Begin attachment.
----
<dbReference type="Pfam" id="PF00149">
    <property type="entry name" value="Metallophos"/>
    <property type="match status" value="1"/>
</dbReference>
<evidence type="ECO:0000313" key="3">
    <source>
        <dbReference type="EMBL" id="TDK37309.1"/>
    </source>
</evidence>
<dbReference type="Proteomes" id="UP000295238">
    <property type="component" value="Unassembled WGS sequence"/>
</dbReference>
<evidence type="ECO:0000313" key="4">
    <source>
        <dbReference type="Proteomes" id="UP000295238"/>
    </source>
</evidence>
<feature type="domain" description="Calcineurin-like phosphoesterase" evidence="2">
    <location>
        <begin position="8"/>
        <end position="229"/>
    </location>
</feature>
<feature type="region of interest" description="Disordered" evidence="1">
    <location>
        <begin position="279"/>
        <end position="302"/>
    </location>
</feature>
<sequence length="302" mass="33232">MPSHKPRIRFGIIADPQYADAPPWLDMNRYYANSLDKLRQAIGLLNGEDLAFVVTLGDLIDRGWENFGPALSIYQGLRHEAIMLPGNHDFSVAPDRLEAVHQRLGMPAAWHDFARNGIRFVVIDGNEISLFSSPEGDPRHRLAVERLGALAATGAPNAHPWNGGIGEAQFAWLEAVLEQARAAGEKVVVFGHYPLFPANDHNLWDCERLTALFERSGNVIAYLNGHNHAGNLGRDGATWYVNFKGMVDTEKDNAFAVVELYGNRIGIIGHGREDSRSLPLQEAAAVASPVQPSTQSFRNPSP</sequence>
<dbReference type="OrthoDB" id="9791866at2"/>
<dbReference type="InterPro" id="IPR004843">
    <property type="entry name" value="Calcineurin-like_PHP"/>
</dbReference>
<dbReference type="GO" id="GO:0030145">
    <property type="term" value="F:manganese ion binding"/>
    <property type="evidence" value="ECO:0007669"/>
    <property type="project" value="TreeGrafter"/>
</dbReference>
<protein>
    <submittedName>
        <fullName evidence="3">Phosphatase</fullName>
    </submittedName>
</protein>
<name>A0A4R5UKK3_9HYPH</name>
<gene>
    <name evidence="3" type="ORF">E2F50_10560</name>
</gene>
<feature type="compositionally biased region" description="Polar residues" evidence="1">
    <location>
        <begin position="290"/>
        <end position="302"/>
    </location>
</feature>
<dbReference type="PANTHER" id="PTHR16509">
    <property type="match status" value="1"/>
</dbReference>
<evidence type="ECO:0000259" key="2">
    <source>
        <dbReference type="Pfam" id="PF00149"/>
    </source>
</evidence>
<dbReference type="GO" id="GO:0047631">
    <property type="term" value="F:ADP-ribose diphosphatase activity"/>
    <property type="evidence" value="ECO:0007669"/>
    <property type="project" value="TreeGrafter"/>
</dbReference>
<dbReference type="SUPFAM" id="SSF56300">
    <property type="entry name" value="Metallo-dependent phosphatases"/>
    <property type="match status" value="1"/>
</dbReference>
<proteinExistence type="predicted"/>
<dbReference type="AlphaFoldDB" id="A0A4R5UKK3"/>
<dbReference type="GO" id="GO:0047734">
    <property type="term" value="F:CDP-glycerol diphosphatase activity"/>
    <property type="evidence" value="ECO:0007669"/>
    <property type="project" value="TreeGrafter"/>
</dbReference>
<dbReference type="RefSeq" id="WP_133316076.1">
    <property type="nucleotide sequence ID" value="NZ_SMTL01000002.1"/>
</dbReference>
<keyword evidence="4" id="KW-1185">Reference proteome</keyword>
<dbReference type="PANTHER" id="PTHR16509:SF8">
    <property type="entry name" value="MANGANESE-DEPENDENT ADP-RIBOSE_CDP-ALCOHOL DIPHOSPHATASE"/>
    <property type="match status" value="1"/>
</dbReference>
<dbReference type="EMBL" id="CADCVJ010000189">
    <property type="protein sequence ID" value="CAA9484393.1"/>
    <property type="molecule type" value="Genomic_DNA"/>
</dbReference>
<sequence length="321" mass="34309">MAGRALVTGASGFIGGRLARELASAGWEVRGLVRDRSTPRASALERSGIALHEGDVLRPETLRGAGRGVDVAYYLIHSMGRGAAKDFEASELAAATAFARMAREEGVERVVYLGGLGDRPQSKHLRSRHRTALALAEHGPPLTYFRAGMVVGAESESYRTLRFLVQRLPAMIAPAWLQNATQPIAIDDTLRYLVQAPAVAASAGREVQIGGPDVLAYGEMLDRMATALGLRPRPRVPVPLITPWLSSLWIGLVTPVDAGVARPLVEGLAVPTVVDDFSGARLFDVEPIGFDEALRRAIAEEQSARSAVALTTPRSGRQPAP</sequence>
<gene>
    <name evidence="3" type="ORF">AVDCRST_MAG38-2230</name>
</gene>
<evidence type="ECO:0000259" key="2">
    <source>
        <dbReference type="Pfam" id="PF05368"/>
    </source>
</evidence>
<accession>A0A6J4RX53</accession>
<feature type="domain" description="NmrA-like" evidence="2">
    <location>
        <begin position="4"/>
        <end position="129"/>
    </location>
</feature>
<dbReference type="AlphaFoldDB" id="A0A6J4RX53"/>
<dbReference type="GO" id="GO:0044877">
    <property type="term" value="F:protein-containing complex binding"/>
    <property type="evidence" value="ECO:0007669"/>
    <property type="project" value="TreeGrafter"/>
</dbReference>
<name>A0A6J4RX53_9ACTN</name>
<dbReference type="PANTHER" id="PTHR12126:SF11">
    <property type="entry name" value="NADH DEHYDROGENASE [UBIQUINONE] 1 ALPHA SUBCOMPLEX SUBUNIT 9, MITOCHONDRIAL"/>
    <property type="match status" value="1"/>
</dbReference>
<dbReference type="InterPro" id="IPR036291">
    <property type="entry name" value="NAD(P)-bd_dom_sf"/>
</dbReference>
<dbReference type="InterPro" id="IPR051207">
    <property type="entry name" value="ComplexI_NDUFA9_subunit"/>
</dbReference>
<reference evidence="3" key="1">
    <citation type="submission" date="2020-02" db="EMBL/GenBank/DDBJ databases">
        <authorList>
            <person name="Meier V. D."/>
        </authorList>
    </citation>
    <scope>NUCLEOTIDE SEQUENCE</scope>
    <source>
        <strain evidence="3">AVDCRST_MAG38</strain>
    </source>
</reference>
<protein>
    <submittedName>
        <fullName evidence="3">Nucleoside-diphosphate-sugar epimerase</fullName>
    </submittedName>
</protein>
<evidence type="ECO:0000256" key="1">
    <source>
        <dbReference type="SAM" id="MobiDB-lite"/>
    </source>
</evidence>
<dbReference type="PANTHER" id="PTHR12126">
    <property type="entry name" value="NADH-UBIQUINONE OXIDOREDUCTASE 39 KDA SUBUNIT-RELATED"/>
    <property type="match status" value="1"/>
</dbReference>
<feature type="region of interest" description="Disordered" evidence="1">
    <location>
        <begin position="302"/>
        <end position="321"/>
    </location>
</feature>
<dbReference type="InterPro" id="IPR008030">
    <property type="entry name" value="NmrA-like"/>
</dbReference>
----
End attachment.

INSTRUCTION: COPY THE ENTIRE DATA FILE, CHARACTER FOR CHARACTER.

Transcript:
<dbReference type="Pfam" id="PF00149">
    <property type="entry name" value="Metallophos"/>
    <property type="match status" value="1"/>
</dbReference>
<evidence type="ECO:0000313" key="3">
    <source>
        <dbReference type="EMBL" id="TDK37309.1"/>
    </source>
</evidence>
<dbReference type="Proteomes" id="UP000295238">
    <property type="component" value="Unassembled WGS sequence"/>
</dbReference>
<evidence type="ECO:0000313" key="4">
    <source>
        <dbReference type="Proteomes" id="UP000295238"/>
    </source>
</evidence>
<feature type="domain" description="Calcineurin-like phosphoesterase" evidence="2">
    <location>
        <begin position="8"/>
        <end position="229"/>
    </location>
</feature>
<feature type="region of interest" description="Disordered" evidence="1">
    <location>
        <begin position="279"/>
        <end position="302"/>
    </location>
</feature>
<sequence length="302" mass="33232">MPSHKPRIRFGIIADPQYADAPPWLDMNRYYANSLDKLRQAIGLLNGEDLAFVVTLGDLIDRGWENFGPALSIYQGLRHEAIMLPGNHDFSVAPDRLEAVHQRLGMPAAWHDFARNGIRFVVIDGNEISLFSSPEGDPRHRLAVERLGALAATGAPNAHPWNGGIGEAQFAWLEAVLEQARAAGEKVVVFGHYPLFPANDHNLWDCERLTALFERSGNVIAYLNGHNHAGNLGRDGATWYVNFKGMVDTEKDNAFAVVELYGNRIGIIGHGREDSRSLPLQEAAAVASPVQPSTQSFRNPSP</sequence>
<dbReference type="OrthoDB" id="9791866at2"/>
<dbReference type="InterPro" id="IPR004843">
    <property type="entry name" value="Calcineurin-like_PHP"/>
</dbReference>
<dbReference type="GO" id="GO:0030145">
    <property type="term" value="F:manganese ion binding"/>
    <property type="evidence" value="ECO:0007669"/>
    <property type="project" value="TreeGrafter"/>
</dbReference>
<protein>
    <submittedName>
        <fullName evidence="3">Phosphatase</fullName>
    </submittedName>
</protein>
<name>A0A4R5UKK3_9HYPH</name>
<gene>
    <name evidence="3" type="ORF">E2F50_10560</name>
</gene>
<feature type="compositionally biased region" description="Polar residues" evidence="1">
    <location>
        <begin position="290"/>
        <end position="302"/>
    </location>
</feature>
<dbReference type="PANTHER" id="PTHR16509">
    <property type="match status" value="1"/>
</dbReference>
<evidence type="ECO:0000259" key="2">
    <source>
        <dbReference type="Pfam" id="PF00149"/>
    </source>
</evidence>
<dbReference type="GO" id="GO:0047631">
    <property type="term" value="F:ADP-ribose diphosphatase activity"/>
    <property type="evidence" value="ECO:0007669"/>
    <property type="project" value="TreeGrafter"/>
</dbReference>
<dbReference type="SUPFAM" id="SSF56300">
    <property type="entry name" value="Metallo-dependent phosphatases"/>
    <property type="match status" value="1"/>
</dbReference>
<proteinExistence type="predicted"/>
<dbReference type="AlphaFoldDB" id="A0A4R5UKK3"/>
<dbReference type="GO" id="GO:0047734">
    <property type="term" value="F:CDP-glycerol diphosphatase activity"/>
    <property type="evidence" value="ECO:0007669"/>
    <property type="project" value="TreeGrafter"/>
</dbReference>
<dbReference type="RefSeq" id="WP_133316076.1">
    <property type="nucleotide sequence ID" value="NZ_SMTL01000002.1"/>
</dbReference>
<keyword evidence="4" id="KW-1185">Reference proteome</keyword>
<dbReference type="PANTHER" id="PTHR16509:SF8">
    <property type="entry name" value="MANGANESE-DEPENDENT ADP-RIBOSE_CDP-ALCOHOL DIPHOSPHATASE"/>
    <property type="match status" value="1"/>
</dbReference>
<dbReference type="EMBL" id="CADCVJ010000189">
    <property type="protein sequence ID" value="CAA9484393.1"/>
    <property type="molecule type" value="Genomic_DNA"/>
</dbReference>
<sequence length="321" mass="34309">MAGRALVTGASGFIGGRLARELASAGWEVRGLVRDRSTPRASALERSGIALHEGDVLRPETLRGAGRGVDVAYYLIHSMGRGAAKDFEASELAAATAFARMAREEGVERVVYLGGLGDRPQSKHLRSRHRTALALAEHGPPLTYFRAGMVVGAESESYRTLRFLVQRLPAMIAPAWLQNATQPIAIDDTLRYLVQAPAVAASAGREVQIGGPDVLAYGEMLDRMATALGLRPRPRVPVPLITPWLSSLWIGLVTPVDAGVARPLVEGLAVPTVVDDFSGARLFDVEPIGFDEALRRAIAEEQSARSAVALTTPRSGRQPAP</sequence>
<gene>
    <name evidence="3" type="ORF">AVDCRST_MAG38-2230</name>
</gene>
<evidence type="ECO:0000259" key="2">
    <source>
        <dbReference type="Pfam" id="PF05368"/>
    </source>
</evidence>
<accession>A0A6J4RX53</accession>
<feature type="domain" description="NmrA-like" evidence="2">
    <location>
        <begin position="4"/>
        <end position="129"/>
    </location>
</feature>
<dbReference type="AlphaFoldDB" id="A0A6J4RX53"/>
<dbReference type="GO" id="GO:0044877">
    <property type="term" value="F:protein-containing complex binding"/>
    <property type="evidence" value="ECO:0007669"/>
    <property type="project" value="TreeGrafter"/>
</dbReference>
<name>A0A6J4RX53_9ACTN</name>
<dbReference type="PANTHER" id="PTHR12126:SF11">
    <property type="entry name" value="NADH DEHYDROGENASE [UBIQUINONE] 1 ALPHA SUBCOMPLEX SUBUNIT 9, MITOCHONDRIAL"/>
    <property type="match status" value="1"/>
</dbReference>
<dbReference type="InterPro" id="IPR036291">
    <property type="entry name" value="NAD(P)-bd_dom_sf"/>
</dbReference>
<dbReference type="InterPro" id="IPR051207">
    <property type="entry name" value="ComplexI_NDUFA9_subunit"/>
</dbReference>
<reference evidence="3" key="1">
    <citation type="submission" date="2020-02" db="EMBL/GenBank/DDBJ databases">
        <authorList>
            <person name="Meier V. D."/>
        </authorList>
    </citation>
    <scope>NUCLEOTIDE SEQUENCE</scope>
    <source>
        <strain evidence="3">AVDCRST_MAG38</strain>
    </source>
</reference>
<protein>
    <submittedName>
        <fullName evidence="3">Nucleoside-diphosphate-sugar epimerase</fullName>
    </submittedName>
</protein>
<evidence type="ECO:0000256" key="1">
    <source>
        <dbReference type="SAM" id="MobiDB-lite"/>
    </source>
</evidence>
<dbReference type="PANTHER" id="PTHR12126">
    <property type="entry name" value="NADH-UBIQUINONE OXIDOREDUCTASE 39 KDA SUBUNIT-RELATED"/>
    <property type="match status" value="1"/>
</dbReference>
<feature type="region of interest" description="Disordered" evidence="1">
    <location>
        <begin position="302"/>
        <end position="321"/>
    </location>
</feature>
<dbReference type="InterPro" id="IPR008030">
    <property type="entry name" value="NmrA-like"/>
</dbReference>